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Introduction to Madagascar
(TPF) The Peregrine Fund — in Madagascar Project    Share
Madagascar, located off the southeast coast of Africa, is the fourth largest island in the world, measuring almost 1,000 miles north to south. It is widely considered among the top ten wildlife conservation priorities in the world because of the high diversity of species that exist only on the island and the very high rates of habitat loss due to human disturbance. Scientists believe that humans arrived on Madagascar from Indonesia about 2,000 years ago, and since their arrival may have contributed to the extinction of most of Madagascar's large animals, including the elephant bird, the largest bird to ever walk on earth, a pygmy hippopotamus, and at least 14 lemur species.

Field Notes

Three Years With Madagascar Fish Eagles (Ruth Tingay)

Ruth Tingay joined The Peregrine Fund's project in Madagascar in 1999 to study and understand the unusual breeding behavior we found in Madagascar Fish Eagles. Through this research she completed her Master's degree and has gone on to her Ph.D., both through Nottingham University, U.K. Ruth's focus and tenacity, and ability to turn adversity into "adventure," are great characteristics for any field biologist! Read her vivid account of three seasons of work in Madagascar's western wetlands, site of The Peregrine Fund's Madagascar Fish Eagle and Wetland Conservation Project.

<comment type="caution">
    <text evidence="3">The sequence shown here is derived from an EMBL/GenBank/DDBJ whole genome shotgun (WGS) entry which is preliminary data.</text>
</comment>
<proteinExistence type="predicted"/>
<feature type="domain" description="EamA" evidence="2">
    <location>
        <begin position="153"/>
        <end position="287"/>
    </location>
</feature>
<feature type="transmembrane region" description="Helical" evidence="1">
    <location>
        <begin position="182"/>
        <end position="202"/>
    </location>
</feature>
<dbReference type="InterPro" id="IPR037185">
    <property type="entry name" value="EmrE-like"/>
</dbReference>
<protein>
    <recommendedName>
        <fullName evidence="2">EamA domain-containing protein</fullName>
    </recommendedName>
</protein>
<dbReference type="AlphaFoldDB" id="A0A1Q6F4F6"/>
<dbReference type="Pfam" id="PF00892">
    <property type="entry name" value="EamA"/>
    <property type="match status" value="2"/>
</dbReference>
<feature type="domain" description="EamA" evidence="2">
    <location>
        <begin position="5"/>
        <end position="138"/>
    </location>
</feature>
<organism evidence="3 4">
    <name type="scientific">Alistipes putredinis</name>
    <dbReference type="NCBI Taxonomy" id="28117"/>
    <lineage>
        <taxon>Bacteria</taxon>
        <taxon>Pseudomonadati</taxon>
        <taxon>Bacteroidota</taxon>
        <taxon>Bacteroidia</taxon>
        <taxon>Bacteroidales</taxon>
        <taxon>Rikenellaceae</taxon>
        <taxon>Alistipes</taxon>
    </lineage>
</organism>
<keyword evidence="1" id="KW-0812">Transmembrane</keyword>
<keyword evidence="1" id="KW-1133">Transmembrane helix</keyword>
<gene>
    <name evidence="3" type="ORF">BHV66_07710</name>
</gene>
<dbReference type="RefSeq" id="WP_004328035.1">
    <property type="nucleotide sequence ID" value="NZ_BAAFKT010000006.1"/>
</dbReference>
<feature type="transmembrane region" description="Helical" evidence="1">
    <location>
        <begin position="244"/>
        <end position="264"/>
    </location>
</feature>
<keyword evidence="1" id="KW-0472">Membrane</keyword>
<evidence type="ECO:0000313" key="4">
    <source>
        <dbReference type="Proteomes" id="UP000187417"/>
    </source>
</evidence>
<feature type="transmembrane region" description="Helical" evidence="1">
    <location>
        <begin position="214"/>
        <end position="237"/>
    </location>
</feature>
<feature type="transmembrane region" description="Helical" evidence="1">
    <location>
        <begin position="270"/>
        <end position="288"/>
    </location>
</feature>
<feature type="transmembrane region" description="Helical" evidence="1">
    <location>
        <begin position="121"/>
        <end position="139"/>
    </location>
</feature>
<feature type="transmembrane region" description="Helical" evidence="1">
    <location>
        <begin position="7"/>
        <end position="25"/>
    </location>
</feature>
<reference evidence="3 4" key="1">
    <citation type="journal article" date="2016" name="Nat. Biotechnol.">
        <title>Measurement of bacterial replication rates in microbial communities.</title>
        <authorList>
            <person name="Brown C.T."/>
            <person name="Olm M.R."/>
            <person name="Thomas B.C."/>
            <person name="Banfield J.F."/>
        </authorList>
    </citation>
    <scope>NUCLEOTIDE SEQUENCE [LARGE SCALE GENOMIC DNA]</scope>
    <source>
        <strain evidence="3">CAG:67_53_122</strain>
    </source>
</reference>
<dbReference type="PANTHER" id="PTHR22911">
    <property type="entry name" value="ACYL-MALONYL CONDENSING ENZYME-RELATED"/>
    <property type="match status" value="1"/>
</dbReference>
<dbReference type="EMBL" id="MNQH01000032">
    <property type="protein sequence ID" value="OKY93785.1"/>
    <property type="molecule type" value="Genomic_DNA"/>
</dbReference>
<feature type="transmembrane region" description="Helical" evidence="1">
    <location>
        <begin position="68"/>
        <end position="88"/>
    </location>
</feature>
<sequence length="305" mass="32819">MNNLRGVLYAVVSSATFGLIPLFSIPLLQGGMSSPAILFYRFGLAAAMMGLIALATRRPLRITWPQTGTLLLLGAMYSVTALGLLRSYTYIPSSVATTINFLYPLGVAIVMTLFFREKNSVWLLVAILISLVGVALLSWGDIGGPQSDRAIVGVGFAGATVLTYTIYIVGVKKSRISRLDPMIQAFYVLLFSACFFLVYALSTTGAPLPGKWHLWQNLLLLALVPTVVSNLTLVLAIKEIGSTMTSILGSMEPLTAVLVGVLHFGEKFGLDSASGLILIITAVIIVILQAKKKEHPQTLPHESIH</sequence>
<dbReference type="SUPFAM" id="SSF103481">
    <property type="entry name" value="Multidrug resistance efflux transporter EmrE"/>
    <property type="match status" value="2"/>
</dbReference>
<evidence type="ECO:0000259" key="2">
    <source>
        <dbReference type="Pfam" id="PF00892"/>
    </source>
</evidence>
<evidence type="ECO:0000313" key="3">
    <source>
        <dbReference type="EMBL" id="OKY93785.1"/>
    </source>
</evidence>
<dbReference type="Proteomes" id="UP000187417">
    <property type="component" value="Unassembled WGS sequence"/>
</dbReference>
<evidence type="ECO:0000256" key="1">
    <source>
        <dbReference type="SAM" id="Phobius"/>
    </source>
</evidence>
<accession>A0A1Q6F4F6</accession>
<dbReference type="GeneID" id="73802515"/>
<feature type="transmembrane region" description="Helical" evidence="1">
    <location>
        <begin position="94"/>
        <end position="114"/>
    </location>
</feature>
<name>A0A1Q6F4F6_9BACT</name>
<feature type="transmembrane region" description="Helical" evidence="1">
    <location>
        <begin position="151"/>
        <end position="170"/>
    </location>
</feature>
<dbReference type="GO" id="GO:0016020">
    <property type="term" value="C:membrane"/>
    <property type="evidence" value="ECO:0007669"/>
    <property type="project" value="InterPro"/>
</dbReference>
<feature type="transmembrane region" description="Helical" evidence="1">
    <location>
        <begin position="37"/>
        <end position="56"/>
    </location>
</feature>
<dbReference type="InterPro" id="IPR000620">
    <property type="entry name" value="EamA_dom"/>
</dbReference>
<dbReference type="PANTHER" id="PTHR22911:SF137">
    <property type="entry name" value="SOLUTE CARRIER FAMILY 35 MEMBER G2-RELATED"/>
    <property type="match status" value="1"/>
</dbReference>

Three Years with Madagascar Fish Eagles

Madagascar Field Notes, Fall 1995 (Rick Watson)

Rick joined The Peregrine Fund in 1990 to start up a new conservation project in Madagascar, and subsequently started a new project in Kenya and Ethiopia, and helped support others in Zimbabwe, South Africa and Ivory Coast. Director our The Peregrine Fund's international projects, Rick currently manages 15 projects in as many countries on three continents, including new efforts focused on the Asian Vulture Crisis (Pakistan, India and Nepal) and development of a regional program to conserve raptors in the Neotropics.

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